What programmes in New Zealand have a focus on preventing child neglect?
  • The risk factors associated with neglect are well documented. Across government there are a number of programmes and initiatives that address risk factors associated with child neglect, for example, Family Start and Well Child/Tamariki Ora.

    The prevalence of neglect is thought to be higher than what is reported to child protection agencies. Why is this, and what is being done about it?
  • There are significant limitations which make it difficult to monitor the underlying rate (prevalence) of child maltreatment, including neglect. This is partly because many cases of neglect are never admitted or reported, or are reported significantly after the event, for example, when the child that was neglected is an adult.
  • Services such as Well Child/Tamariki Ora that provides a universal service and Family Start that provides services to at risk families, are likely to help prevent potential situations of neglect from occurring by providing support before a situation escalates.

    How are practitioners supported to identify child neglect?
  • Although the signs of neglect are not always as obvious as signs of abuse, there are a number of services and initiatives, particularly in the Health sector, that provide good opportunities for practitioners to engage with families and identify potential situations of neglect. In particular:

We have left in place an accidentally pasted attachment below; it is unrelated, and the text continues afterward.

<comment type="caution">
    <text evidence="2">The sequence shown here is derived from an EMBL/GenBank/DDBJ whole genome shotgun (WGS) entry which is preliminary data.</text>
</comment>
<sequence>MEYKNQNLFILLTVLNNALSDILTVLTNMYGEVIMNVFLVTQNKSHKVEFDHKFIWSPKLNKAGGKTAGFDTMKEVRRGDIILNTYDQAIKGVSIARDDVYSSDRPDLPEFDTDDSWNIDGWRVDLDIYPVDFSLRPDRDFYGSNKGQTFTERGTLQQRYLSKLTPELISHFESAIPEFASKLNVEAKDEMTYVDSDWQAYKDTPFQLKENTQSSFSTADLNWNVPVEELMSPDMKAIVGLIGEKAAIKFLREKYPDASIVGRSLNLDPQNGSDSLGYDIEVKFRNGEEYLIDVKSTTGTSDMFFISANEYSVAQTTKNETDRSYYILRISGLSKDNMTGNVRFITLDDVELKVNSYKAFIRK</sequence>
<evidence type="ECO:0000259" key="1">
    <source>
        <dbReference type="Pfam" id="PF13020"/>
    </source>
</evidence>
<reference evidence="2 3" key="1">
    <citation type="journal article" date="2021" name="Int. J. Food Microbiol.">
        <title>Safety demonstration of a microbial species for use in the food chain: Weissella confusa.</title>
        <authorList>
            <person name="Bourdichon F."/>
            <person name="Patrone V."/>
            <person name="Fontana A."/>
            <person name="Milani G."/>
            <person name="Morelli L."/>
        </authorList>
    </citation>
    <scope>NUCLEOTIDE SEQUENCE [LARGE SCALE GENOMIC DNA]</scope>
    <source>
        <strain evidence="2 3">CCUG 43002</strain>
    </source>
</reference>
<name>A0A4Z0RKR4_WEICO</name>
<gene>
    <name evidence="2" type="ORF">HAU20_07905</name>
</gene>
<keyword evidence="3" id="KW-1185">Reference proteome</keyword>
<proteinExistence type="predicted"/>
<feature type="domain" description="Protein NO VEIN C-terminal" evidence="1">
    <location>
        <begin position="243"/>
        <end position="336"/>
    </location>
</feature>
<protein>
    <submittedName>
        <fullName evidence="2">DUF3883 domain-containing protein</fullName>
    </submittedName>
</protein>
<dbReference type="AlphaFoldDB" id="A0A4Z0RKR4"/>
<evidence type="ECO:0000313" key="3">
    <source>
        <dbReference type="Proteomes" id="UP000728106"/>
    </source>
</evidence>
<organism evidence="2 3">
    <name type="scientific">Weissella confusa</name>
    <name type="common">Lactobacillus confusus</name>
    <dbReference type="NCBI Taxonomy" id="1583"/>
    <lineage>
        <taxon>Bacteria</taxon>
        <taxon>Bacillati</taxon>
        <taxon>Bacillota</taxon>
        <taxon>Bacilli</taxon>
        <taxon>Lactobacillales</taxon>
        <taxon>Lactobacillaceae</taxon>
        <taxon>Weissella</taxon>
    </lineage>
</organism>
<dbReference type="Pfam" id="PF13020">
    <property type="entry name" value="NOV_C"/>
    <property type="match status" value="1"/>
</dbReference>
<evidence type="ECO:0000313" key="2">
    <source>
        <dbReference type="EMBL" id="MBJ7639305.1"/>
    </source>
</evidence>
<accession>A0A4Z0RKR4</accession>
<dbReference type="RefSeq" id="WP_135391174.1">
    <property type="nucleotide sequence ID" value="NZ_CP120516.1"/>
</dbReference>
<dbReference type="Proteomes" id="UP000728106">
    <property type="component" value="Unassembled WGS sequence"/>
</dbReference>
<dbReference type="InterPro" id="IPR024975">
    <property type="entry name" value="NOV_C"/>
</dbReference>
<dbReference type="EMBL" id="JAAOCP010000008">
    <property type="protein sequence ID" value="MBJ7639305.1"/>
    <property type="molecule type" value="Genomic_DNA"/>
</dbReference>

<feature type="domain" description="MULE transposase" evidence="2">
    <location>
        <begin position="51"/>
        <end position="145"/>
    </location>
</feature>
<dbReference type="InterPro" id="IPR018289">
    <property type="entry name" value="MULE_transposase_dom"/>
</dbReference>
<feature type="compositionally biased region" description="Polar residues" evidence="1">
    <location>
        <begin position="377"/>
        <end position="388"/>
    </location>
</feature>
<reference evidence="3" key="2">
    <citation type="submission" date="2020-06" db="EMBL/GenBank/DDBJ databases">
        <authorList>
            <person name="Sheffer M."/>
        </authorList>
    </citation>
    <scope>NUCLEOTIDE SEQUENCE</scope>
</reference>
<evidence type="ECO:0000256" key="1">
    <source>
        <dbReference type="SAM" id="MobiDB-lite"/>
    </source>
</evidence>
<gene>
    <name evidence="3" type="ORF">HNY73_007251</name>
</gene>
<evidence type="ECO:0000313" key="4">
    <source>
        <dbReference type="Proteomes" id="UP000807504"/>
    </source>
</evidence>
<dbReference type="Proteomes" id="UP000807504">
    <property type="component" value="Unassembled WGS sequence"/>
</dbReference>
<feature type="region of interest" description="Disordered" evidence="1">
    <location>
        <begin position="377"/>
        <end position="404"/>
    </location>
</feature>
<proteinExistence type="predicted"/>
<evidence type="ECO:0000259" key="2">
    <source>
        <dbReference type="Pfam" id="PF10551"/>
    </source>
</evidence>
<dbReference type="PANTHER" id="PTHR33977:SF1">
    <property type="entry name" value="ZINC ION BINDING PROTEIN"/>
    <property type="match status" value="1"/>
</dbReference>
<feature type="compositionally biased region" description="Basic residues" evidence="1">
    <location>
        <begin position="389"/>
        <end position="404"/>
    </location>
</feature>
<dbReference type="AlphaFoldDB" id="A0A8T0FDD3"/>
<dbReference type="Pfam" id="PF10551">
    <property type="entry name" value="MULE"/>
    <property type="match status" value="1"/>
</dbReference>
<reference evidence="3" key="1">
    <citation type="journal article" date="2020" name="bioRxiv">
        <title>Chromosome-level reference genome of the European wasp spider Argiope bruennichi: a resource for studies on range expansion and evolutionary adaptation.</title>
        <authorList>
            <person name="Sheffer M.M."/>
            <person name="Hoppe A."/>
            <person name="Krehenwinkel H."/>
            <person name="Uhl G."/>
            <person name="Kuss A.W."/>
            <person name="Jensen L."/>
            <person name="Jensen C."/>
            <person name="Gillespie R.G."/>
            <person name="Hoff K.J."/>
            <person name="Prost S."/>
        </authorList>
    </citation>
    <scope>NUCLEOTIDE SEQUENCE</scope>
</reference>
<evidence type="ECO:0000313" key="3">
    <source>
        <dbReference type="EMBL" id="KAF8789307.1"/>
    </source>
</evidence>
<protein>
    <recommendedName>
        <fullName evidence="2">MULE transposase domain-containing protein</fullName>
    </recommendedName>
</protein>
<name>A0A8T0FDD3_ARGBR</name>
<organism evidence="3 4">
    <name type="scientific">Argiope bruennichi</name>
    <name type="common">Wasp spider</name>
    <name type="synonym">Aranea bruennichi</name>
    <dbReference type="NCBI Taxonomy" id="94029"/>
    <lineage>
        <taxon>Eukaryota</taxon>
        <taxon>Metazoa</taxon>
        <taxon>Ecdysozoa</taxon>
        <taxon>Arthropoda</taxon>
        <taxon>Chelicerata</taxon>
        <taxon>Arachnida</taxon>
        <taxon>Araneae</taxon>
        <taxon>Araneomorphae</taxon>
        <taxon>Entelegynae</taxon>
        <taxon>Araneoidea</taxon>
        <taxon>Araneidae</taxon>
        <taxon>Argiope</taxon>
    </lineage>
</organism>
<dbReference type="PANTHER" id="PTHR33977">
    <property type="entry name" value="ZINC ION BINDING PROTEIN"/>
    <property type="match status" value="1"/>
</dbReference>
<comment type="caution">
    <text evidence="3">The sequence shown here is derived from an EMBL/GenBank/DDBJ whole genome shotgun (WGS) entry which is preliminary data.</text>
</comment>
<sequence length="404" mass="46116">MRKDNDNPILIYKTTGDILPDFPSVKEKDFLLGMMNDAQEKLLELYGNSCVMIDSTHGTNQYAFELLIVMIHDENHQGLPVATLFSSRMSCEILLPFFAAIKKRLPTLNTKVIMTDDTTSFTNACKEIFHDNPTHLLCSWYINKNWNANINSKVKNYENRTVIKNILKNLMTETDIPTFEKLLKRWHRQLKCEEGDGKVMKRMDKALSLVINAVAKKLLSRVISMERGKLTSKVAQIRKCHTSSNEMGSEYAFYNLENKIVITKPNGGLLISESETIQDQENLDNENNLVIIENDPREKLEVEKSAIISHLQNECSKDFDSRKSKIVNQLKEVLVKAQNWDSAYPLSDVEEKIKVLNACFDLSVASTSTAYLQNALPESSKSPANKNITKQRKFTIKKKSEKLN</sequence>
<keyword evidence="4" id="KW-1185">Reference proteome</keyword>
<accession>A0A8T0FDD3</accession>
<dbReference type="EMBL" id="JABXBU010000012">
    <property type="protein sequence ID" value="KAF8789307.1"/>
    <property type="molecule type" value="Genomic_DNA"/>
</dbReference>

• General Practitioners, Lead Maternity Carers, public health nurses, paediatricians, Well Child/Tamariki Ora nurses, oral health professionals, Child and Adolescent Mental Health Services and other health professionals may identify neglect in the course of standard health provision.
    • The Violence Intervention Programmes (VIP) in District Health Boards provide Family Violence Intervention Coordinator positions to support policy and system development, including health professional training, evaluation and quality improvement tools and a national Whanau Ora Workforce Development service to support implementation of the Family Violence Intervention Guidelines: Child and Partner Abuse (Ministry of Health 2002)
    • The Well Child/Tamariki Ora needs assessment and care planning process pilot will support Lead Maternity Carer midwives and Well Child/Tamariki Ora nurses to prevent, identify and respond to neglect.
  • Child, Youth and Family has a number of assessment tools that are designed to help identify neglectful parenting (Safety Assessment and Strengths and Risks Assessment and Child and Family Consult).

    What should someone do if they think a child is being neglected?
  • The best response for anyone with concerns about neglect of a particular child is to report their concerns to Child, Youth and Family.

    How are agencies working together to help recognise, respond to and prevent child neglect?
  • Community Link provides an opportunity for families to more easily access the help and support they need by bringing together organisations, both government and non-government, in the same location to work in a joined up way to support families with multiple needs.
  • There are a number of Memorandums of Understanding (MOUs) that set out operational processes for government agencies to work together to recognise, respond to and help prevent child neglect.
  • Strengthening Families is a community-based initiative that brings together all the agencies that have a part to play in helping a family/whānau and together an action plan is developed to help the family/ whānau to get access to the services they need.
  • MSD is leading work across government to develop options to improve information sharing to better protect vulnerable children.